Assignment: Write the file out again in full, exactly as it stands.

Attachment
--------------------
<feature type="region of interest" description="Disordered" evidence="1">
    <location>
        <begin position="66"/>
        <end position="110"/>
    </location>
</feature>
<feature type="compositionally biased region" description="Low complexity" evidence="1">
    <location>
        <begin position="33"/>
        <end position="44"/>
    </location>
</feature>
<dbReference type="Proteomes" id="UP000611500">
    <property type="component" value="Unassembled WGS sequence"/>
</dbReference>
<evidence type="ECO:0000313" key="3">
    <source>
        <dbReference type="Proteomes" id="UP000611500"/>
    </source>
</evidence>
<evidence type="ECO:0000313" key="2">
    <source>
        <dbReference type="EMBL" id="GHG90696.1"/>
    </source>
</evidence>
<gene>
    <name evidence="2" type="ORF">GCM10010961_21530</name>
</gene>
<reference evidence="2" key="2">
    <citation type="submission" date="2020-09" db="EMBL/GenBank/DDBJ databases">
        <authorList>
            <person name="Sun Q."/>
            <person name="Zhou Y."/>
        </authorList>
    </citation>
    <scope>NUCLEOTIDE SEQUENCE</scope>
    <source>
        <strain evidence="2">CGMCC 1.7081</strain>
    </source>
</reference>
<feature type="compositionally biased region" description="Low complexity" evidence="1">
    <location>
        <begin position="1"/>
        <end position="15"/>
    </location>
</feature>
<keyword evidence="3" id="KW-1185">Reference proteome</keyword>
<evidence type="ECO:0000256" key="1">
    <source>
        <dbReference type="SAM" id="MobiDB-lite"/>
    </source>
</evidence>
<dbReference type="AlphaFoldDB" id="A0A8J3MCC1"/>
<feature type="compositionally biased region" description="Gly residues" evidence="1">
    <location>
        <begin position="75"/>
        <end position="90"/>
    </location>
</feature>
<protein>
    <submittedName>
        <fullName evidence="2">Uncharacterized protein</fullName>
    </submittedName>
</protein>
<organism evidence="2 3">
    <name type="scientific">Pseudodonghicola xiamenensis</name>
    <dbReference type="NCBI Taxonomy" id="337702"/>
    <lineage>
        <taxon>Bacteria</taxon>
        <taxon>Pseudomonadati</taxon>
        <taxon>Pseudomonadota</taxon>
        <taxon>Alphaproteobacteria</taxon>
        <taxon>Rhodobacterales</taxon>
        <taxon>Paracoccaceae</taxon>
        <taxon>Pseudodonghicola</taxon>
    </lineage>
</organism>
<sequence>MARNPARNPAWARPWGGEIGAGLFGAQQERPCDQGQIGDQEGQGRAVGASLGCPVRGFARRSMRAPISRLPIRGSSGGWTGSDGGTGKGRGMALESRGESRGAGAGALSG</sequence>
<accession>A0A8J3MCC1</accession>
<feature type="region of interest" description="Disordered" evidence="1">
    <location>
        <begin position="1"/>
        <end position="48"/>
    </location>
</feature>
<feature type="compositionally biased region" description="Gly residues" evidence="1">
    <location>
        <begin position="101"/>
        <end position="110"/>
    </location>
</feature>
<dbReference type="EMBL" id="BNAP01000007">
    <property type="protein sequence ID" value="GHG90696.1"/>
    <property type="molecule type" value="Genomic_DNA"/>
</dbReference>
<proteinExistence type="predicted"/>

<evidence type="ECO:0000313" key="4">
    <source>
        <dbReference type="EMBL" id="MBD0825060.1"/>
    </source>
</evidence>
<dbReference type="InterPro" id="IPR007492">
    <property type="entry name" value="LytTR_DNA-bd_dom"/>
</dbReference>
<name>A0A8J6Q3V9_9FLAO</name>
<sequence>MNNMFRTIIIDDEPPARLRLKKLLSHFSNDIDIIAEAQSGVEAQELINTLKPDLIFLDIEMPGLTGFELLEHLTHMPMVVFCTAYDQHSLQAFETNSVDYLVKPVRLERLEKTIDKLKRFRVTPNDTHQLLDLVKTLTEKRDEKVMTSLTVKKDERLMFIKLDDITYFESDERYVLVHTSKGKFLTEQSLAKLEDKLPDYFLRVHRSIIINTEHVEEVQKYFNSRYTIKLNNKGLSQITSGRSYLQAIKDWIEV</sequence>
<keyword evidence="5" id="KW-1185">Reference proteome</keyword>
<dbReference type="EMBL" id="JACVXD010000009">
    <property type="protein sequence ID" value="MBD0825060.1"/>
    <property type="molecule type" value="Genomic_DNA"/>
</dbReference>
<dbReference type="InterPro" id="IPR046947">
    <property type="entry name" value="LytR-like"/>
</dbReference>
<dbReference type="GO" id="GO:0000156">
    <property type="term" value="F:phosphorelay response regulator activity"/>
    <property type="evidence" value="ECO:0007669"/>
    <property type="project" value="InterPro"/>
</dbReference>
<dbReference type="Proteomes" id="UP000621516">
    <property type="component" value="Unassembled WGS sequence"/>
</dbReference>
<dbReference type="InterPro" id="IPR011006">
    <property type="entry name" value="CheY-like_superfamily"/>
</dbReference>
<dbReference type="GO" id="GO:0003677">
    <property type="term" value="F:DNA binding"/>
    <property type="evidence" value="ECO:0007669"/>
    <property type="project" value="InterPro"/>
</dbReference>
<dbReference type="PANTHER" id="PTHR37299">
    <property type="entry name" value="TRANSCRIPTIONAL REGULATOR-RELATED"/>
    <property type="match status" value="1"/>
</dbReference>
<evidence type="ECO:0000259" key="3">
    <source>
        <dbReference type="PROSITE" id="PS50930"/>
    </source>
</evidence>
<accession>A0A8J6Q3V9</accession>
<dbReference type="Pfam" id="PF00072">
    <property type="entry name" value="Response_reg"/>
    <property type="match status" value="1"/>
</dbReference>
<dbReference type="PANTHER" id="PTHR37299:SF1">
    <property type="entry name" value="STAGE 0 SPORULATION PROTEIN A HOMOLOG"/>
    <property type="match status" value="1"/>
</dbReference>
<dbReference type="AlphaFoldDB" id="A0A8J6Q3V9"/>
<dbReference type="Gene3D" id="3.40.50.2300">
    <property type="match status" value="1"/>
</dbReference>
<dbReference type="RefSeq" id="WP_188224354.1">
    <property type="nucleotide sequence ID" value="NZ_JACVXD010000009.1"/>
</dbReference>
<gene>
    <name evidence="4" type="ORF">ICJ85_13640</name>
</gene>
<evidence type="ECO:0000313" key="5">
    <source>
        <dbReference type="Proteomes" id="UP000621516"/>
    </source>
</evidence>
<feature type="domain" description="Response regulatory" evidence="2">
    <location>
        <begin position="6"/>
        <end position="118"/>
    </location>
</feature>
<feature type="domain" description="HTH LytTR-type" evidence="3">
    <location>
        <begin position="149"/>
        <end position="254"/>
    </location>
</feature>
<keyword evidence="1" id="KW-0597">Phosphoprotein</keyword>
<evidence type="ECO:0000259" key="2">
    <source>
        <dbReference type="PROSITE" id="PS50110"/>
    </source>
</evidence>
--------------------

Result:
<feature type="region of interest" description="Disordered" evidence="1">
    <location>
        <begin position="66"/>
        <end position="110"/>
    </location>
</feature>
<feature type="compositionally biased region" description="Low complexity" evidence="1">
    <location>
        <begin position="33"/>
        <end position="44"/>
    </location>
</feature>
<dbReference type="Proteomes" id="UP000611500">
    <property type="component" value="Unassembled WGS sequence"/>
</dbReference>
<evidence type="ECO:0000313" key="3">
    <source>
        <dbReference type="Proteomes" id="UP000611500"/>
    </source>
</evidence>
<evidence type="ECO:0000313" key="2">
    <source>
        <dbReference type="EMBL" id="GHG90696.1"/>
    </source>
</evidence>
<gene>
    <name evidence="2" type="ORF">GCM10010961_21530</name>
</gene>
<reference evidence="2" key="2">
    <citation type="submission" date="2020-09" db="EMBL/GenBank/DDBJ databases">
        <authorList>
            <person name="Sun Q."/>
            <person name="Zhou Y."/>
        </authorList>
    </citation>
    <scope>NUCLEOTIDE SEQUENCE</scope>
    <source>
        <strain evidence="2">CGMCC 1.7081</strain>
    </source>
</reference>
<feature type="compositionally biased region" description="Low complexity" evidence="1">
    <location>
        <begin position="1"/>
        <end position="15"/>
    </location>
</feature>
<keyword evidence="3" id="KW-1185">Reference proteome</keyword>
<evidence type="ECO:0000256" key="1">
    <source>
        <dbReference type="SAM" id="MobiDB-lite"/>
    </source>
</evidence>
<dbReference type="AlphaFoldDB" id="A0A8J3MCC1"/>
<feature type="compositionally biased region" description="Gly residues" evidence="1">
    <location>
        <begin position="75"/>
        <end position="90"/>
    </location>
</feature>
<protein>
    <submittedName>
        <fullName evidence="2">Uncharacterized protein</fullName>
    </submittedName>
</protein>
<organism evidence="2 3">
    <name type="scientific">Pseudodonghicola xiamenensis</name>
    <dbReference type="NCBI Taxonomy" id="337702"/>
    <lineage>
        <taxon>Bacteria</taxon>
        <taxon>Pseudomonadati</taxon>
        <taxon>Pseudomonadota</taxon>
        <taxon>Alphaproteobacteria</taxon>
        <taxon>Rhodobacterales</taxon>
        <taxon>Paracoccaceae</taxon>
        <taxon>Pseudodonghicola</taxon>
    </lineage>
</organism>
<sequence>MARNPARNPAWARPWGGEIGAGLFGAQQERPCDQGQIGDQEGQGRAVGASLGCPVRGFARRSMRAPISRLPIRGSSGGWTGSDGGTGKGRGMALESRGESRGAGAGALSG</sequence>
<accession>A0A8J3MCC1</accession>
<feature type="region of interest" description="Disordered" evidence="1">
    <location>
        <begin position="1"/>
        <end position="48"/>
    </location>
</feature>
<feature type="compositionally biased region" description="Gly residues" evidence="1">
    <location>
        <begin position="101"/>
        <end position="110"/>
    </location>
</feature>
<dbReference type="EMBL" id="BNAP01000007">
    <property type="protein sequence ID" value="GHG90696.1"/>
    <property type="molecule type" value="Genomic_DNA"/>
</dbReference>
<proteinExistence type="predicted"/>

<evidence type="ECO:0000313" key="4">
    <source>
        <dbReference type="EMBL" id="MBD0825060.1"/>
    </source>
</evidence>
<dbReference type="InterPro" id="IPR007492">
    <property type="entry name" value="LytTR_DNA-bd_dom"/>
</dbReference>
<name>A0A8J6Q3V9_9FLAO</name>
<sequence>MNNMFRTIIIDDEPPARLRLKKLLSHFSNDIDIIAEAQSGVEAQELINTLKPDLIFLDIEMPGLTGFELLEHLTHMPMVVFCTAYDQHSLQAFETNSVDYLVKPVRLERLEKTIDKLKRFRVTPNDTHQLLDLVKTLTEKRDEKVMTSLTVKKDERLMFIKLDDITYFESDERYVLVHTSKGKFLTEQSLAKLEDKLPDYFLRVHRSIIINTEHVEEVQKYFNSRYTIKLNNKGLSQITSGRSYLQAIKDWIEV</sequence>
<keyword evidence="5" id="KW-1185">Reference proteome</keyword>
<dbReference type="EMBL" id="JACVXD010000009">
    <property type="protein sequence ID" value="MBD0825060.1"/>
    <property type="molecule type" value="Genomic_DNA"/>
</dbReference>
<dbReference type="InterPro" id="IPR046947">
    <property type="entry name" value="LytR-like"/>
</dbReference>
<dbReference type="GO" id="GO:0000156">
    <property type="term" value="F:phosphorelay response regulator activity"/>
    <property type="evidence" value="ECO:0007669"/>
    <property type="project" value="InterPro"/>
</dbReference>
<dbReference type="Proteomes" id="UP000621516">
    <property type="component" value="Unassembled WGS sequence"/>
</dbReference>
<dbReference type="InterPro" id="IPR011006">
    <property type="entry name" value="CheY-like_superfamily"/>
</dbReference>
<dbReference type="GO" id="GO:0003677">
    <property type="term" value="F:DNA binding"/>
    <property type="evidence" value="ECO:0007669"/>
    <property type="project" value="InterPro"/>
</dbReference>
<dbReference type="PANTHER" id="PTHR37299">
    <property type="entry name" value="TRANSCRIPTIONAL REGULATOR-RELATED"/>
    <property type="match status" value="1"/>
</dbReference>
<evidence type="ECO:0000259" key="3">
    <source>
        <dbReference type="PROSITE" id="PS50930"/>
    </source>
</evidence>
<accession>A0A8J6Q3V9</accession>
<dbReference type="Pfam" id="PF00072">
    <property type="entry name" value="Response_reg"/>
    <property type="match status" value="1"/>
</dbReference>
<dbReference type="PANTHER" id="PTHR37299:SF1">
    <property type="entry name" value="STAGE 0 SPORULATION PROTEIN A HOMOLOG"/>
    <property type="match status" value="1"/>
</dbReference>
<dbReference type="AlphaFoldDB" id="A0A8J6Q3V9"/>
<dbReference type="Gene3D" id="3.40.50.2300">
    <property type="match status" value="1"/>
</dbReference>
<dbReference type="RefSeq" id="WP_188224354.1">
    <property type="nucleotide sequence ID" value="NZ_JACVXD010000009.1"/>
</dbReference>
<gene>
    <name evidence="4" type="ORF">ICJ85_13640</name>
</gene>
<evidence type="ECO:0000313" key="5">
    <source>
        <dbReference type="Proteomes" id="UP000621516"/>
    </source>
</evidence>
<feature type="domain" description="Response regulatory" evidence="2">
    <location>
        <begin position="6"/>
        <end position="118"/>
    </location>
</feature>
<feature type="domain" description="HTH LytTR-type" evidence="3">
    <location>
        <begin position="149"/>
        <end position="254"/>
    </location>
</feature>
<keyword evidence="1" id="KW-0597">Phosphoprotein</keyword>
<evidence type="ECO:0000259" key="2">
    <source>
        <dbReference type="PROSITE" id="PS50110"/>
    </source>
</evidence>